By Tracy Gershwin Mueller
A behavior intervention plan (BIP) is a proactive intervention plan based on functional behavior assessment results, that is designed to make behavior: (1) Irrelevant (i.e., no longer meaningful to the student); (2) Inefficient (i.e., teach a socially appropriate replacement behavior that can achieve the same function); and (3) Ineffective (i.e., minimize the likelihood of any reinforcement when the problem behaviors occur).
The BIP should include the following components:
Behavior Intervention Plans (BIPs) are proactive by nature, meaning that the interventions should not be a reaction to the behavior problem. The interventions should attempt to avoid the behavior problems by using data from the FBA and providing interventions that meet the students' needs in more appropriate ways. In some cases, however, the plan may also include emergency procedures (i.e., crisis plan) to ensure safety and de-escalation of severe episodes (when the target behavior is dangerous to the student or others), or major ecological changes, such as changes in school placements (in cases where more substantive environmental changes are needed).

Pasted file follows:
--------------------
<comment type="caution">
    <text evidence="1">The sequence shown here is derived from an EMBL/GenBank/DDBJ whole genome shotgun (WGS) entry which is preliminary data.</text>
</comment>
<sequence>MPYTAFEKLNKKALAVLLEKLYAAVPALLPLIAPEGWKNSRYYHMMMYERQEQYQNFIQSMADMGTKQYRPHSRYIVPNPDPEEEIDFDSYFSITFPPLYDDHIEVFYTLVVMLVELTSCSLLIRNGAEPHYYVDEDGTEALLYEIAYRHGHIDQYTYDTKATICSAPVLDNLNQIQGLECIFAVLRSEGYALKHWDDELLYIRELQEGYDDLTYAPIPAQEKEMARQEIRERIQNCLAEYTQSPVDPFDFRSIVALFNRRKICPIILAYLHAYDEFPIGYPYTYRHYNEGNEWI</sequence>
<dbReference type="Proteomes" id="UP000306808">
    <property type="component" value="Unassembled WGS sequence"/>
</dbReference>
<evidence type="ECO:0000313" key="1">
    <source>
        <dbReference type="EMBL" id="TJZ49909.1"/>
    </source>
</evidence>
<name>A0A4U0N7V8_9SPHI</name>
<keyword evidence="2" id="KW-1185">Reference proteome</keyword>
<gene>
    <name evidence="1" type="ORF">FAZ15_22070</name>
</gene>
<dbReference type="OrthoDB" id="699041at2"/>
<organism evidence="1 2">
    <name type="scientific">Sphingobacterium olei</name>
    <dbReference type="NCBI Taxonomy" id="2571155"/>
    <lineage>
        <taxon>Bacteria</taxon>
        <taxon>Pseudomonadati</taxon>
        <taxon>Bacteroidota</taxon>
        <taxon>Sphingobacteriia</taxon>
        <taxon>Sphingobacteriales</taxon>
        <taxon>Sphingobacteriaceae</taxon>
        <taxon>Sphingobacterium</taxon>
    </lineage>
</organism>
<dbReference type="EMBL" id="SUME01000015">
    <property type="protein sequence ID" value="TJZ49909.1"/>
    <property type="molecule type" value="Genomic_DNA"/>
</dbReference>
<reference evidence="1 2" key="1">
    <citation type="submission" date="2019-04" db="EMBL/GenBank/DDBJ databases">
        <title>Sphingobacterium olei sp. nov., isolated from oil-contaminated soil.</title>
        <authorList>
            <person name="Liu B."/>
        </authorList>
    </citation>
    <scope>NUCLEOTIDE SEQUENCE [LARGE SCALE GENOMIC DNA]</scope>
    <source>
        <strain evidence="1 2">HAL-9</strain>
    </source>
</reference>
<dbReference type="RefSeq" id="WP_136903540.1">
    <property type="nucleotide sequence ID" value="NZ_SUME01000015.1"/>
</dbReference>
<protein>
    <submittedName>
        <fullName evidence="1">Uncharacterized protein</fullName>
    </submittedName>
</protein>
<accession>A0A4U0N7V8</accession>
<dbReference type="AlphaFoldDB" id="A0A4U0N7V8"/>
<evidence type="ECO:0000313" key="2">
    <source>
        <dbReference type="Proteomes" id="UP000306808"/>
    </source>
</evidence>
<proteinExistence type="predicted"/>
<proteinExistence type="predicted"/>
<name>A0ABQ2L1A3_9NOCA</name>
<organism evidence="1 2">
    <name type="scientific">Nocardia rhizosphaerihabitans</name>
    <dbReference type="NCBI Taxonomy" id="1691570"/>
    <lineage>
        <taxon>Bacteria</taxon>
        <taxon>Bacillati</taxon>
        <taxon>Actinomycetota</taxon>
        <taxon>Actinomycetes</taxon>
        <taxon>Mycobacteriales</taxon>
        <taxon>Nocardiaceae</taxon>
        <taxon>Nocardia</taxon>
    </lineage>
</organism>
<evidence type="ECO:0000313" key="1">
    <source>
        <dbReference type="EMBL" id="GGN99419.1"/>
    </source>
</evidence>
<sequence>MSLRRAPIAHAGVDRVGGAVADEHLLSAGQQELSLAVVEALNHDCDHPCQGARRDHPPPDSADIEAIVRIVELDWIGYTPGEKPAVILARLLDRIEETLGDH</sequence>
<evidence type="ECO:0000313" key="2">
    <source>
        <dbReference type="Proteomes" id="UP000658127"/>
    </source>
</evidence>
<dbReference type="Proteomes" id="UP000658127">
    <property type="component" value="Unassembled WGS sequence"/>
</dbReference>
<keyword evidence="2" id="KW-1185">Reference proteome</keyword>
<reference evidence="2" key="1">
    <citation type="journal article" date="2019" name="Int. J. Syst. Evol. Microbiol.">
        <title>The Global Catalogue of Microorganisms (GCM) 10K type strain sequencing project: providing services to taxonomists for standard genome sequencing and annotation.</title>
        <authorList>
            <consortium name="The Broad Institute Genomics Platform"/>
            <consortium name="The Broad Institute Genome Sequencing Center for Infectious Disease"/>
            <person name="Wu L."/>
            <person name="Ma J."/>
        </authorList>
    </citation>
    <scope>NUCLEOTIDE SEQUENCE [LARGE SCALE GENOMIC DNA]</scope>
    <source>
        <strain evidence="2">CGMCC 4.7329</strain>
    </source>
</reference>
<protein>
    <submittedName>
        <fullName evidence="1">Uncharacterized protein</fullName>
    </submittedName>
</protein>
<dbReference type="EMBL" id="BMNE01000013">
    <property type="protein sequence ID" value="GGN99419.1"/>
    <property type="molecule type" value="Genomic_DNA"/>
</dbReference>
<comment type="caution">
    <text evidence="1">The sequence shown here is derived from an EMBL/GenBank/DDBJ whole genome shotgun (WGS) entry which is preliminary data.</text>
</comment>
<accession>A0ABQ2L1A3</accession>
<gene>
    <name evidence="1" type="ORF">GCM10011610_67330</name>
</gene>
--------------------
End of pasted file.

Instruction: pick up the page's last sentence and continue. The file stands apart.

O’Neill, Horner, Albin, Sprague, Storey, & Newton. (1997). Functional assessment and program development for problem behavior: A Practical handbook (2nd ed). Pacific Grove, CA: Brookes/Cole Publishing Company.
Maag, J.W., and Katsiyannis, A. (2006). Behavioral intervention plans: legal and practical considerations for students with emotional and behavioral disorders. Behavioral Disorders, 31(4), 348-362.